When the wife and I were first bitten by the wine bug, Zinfandel was a big part of our wine life. It's that way for a lot of neophytes even now, and back then there weren't a lot of wines that delivered the bold fruit and lush palate that zins did. Robert Parker often spoke of the three R's of Zinfandel - Ridge, Ravenswood and Rosenblum. I bought and cellared bottlings from all three, especially Ridge's Geyserville and Lytton Springs bottlings and Ravenswood's single vineyard bottlings. I also was high on Storybook Mountain, although their wines were leaner and less flattering in their youth.
Then came the 90's. My tastes evolved and my interests went elsewhere at the same time that many Zinfandel's were being bottled with ridiculously high alcohol levels in the 16 -17% range. Those examples drank more like port than a good table wine to be enjoyed with your dinner. It seemed the critics were more enamored of "concentration" than they were of balance, and those thicker zins were born of ever higher scores for highly concentrated wines from the experts.
Zinfandel has always been considered our one uniquely American grape, although in truth it is related to a Croatian varietal called Crijenak Kastelanski and to Italy's Primitivo. Clippings of one or the other were probably brought here in the 19th century.
Luckily, the wine pendulum has begun to swing back toward the production of more balanced wines, Zinfandel included. That excites me, for I still have a soft spot for the grape that was my first love. So, I went looking for one to try in the everyday price point that I inhabit. One thing I hate about everyday wine from California these days is the ever vague "California" designation of origin. California's Wine Institute lists 8 full pages of legal AVA's - or American Viticultural Areas. "California" is not on the list. A wine with the origin "California" tells me practically nothing about its pedigree. In fact, those wines may have been produced partially with grapes from the vast central valley, where the melons and tomatoes come from. No thanks.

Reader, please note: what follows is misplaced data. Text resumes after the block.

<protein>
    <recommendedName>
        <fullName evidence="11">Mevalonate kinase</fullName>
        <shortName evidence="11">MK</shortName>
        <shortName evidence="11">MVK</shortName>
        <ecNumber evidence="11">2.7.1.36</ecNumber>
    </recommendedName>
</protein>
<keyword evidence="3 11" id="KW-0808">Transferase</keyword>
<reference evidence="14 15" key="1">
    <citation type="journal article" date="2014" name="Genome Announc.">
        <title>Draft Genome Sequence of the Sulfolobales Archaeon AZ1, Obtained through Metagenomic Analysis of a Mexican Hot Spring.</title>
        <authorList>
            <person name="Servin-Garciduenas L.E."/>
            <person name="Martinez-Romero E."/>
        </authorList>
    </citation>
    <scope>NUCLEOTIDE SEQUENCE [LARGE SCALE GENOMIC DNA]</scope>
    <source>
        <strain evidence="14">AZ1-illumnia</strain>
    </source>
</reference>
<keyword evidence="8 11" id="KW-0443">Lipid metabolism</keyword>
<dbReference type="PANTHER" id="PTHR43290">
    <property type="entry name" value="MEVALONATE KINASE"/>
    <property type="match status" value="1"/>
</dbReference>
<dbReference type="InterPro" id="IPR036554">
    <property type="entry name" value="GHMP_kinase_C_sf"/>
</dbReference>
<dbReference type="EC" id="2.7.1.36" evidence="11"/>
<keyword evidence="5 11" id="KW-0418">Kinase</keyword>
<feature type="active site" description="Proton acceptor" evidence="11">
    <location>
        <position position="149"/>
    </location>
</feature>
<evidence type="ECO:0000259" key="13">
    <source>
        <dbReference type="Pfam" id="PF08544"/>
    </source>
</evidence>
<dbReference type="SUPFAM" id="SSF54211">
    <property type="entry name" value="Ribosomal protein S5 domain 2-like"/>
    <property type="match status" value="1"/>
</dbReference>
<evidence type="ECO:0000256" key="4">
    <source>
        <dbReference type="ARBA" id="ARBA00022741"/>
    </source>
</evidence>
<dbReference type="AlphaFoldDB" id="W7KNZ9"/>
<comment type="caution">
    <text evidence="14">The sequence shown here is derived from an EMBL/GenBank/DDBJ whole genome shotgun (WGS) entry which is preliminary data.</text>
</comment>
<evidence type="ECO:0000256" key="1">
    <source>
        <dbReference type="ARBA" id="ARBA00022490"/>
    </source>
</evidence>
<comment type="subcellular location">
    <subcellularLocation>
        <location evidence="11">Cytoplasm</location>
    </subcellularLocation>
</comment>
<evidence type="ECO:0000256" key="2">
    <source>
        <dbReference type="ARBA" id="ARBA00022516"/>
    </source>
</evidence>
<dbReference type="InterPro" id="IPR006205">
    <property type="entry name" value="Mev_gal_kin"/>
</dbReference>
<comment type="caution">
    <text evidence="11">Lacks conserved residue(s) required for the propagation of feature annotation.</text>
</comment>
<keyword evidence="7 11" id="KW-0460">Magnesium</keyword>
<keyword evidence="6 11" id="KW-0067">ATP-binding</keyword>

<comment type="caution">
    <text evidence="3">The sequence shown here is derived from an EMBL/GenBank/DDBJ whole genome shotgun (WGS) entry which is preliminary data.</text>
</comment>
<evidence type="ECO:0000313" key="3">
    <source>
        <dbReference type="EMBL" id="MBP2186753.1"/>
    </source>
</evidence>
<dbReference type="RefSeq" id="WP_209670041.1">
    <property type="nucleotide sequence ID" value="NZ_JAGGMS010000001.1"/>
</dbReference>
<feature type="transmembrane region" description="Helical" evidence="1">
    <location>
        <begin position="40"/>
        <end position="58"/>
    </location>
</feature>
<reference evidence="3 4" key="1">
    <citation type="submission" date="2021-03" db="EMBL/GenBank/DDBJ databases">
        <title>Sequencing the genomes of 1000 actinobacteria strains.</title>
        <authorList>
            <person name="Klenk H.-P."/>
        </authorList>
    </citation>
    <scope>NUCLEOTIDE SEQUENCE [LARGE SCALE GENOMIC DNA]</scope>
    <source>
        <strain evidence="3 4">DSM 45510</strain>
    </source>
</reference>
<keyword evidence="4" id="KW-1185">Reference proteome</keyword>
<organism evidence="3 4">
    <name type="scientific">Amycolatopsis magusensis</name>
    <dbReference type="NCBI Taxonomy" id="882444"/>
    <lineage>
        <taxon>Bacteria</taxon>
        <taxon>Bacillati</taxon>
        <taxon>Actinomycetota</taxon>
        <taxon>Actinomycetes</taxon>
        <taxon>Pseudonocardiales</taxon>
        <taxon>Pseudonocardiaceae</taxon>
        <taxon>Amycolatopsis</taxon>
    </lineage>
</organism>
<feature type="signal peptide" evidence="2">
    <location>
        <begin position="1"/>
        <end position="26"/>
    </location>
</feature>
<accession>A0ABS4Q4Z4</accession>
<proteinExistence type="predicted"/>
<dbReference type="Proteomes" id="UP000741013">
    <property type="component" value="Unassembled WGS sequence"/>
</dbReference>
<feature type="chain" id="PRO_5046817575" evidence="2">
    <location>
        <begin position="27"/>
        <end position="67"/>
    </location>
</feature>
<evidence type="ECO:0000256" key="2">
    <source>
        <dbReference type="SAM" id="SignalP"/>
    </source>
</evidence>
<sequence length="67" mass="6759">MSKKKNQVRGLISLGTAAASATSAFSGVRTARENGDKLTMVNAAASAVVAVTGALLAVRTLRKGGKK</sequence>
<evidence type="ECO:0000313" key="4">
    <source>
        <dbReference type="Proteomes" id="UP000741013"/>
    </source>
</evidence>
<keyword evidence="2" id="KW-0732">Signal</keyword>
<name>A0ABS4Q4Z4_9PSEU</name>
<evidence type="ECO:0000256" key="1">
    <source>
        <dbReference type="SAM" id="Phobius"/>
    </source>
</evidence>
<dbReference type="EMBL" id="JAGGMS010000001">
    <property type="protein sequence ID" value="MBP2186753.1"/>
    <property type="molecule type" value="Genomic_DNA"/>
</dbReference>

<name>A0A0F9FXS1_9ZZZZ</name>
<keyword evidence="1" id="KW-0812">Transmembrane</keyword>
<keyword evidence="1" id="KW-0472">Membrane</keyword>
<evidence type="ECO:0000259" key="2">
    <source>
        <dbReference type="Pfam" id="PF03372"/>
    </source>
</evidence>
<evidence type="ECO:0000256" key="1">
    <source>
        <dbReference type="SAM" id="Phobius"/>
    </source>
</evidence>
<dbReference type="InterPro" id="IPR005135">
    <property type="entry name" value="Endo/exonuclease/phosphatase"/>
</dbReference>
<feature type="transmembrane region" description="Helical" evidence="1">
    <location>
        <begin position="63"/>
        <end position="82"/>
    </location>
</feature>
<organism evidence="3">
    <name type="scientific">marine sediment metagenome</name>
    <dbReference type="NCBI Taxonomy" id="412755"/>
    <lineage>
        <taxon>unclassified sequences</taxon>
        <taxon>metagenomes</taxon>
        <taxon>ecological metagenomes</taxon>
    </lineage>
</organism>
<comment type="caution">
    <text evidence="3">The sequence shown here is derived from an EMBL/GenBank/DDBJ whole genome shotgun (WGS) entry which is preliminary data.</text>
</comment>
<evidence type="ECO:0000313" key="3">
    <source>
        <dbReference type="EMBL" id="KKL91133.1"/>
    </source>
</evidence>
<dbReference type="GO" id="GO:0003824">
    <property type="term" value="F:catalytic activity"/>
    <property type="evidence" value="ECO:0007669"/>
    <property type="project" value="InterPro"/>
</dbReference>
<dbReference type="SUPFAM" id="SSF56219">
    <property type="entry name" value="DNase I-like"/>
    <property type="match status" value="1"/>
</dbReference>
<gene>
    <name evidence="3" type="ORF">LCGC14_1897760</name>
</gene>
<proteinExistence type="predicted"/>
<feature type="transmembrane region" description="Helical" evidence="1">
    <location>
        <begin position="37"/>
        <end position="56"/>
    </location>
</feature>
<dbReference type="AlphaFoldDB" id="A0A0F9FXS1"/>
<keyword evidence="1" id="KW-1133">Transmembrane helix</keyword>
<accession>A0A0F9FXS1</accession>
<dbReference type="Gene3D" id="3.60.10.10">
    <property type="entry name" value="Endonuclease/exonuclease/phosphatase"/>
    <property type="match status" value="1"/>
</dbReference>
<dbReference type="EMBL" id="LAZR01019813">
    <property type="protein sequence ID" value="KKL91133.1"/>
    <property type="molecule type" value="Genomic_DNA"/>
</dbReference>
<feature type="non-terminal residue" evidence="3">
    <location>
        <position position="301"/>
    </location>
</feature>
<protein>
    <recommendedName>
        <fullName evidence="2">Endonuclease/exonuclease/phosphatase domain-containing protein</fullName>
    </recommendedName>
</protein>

So when I spied Rancho Zabaco's Sonoma "Heritage Vines" bottling at my local store for $15, I pounced. Most of the grapes for this bottling come from three well known Sonoma vineyards: Frei Ranch, Stefani Ranch and Chiotti Ranch. In truth, this wine is pretty high in alcohol. The winery's website says 14.8% and the bottle says 15.3% so it must be somewhere in that range. But, despite the fairly high alcohol, this wine doesn't smell or taste hot, in fact it's nicely balanced. It's got typical Zinfandel blackberry and blueberry aromas with notes of peppery spice, a lush, velvety mouth feel and bold berryish flavors. There's nothing baked about this wine at all and it finishes long and smooth. This lovely everyday zin is produced from 93% Zinfandel and 7% Petite Sirah. It paired wonderfully with some pasta and a good Bolognese. Cheers.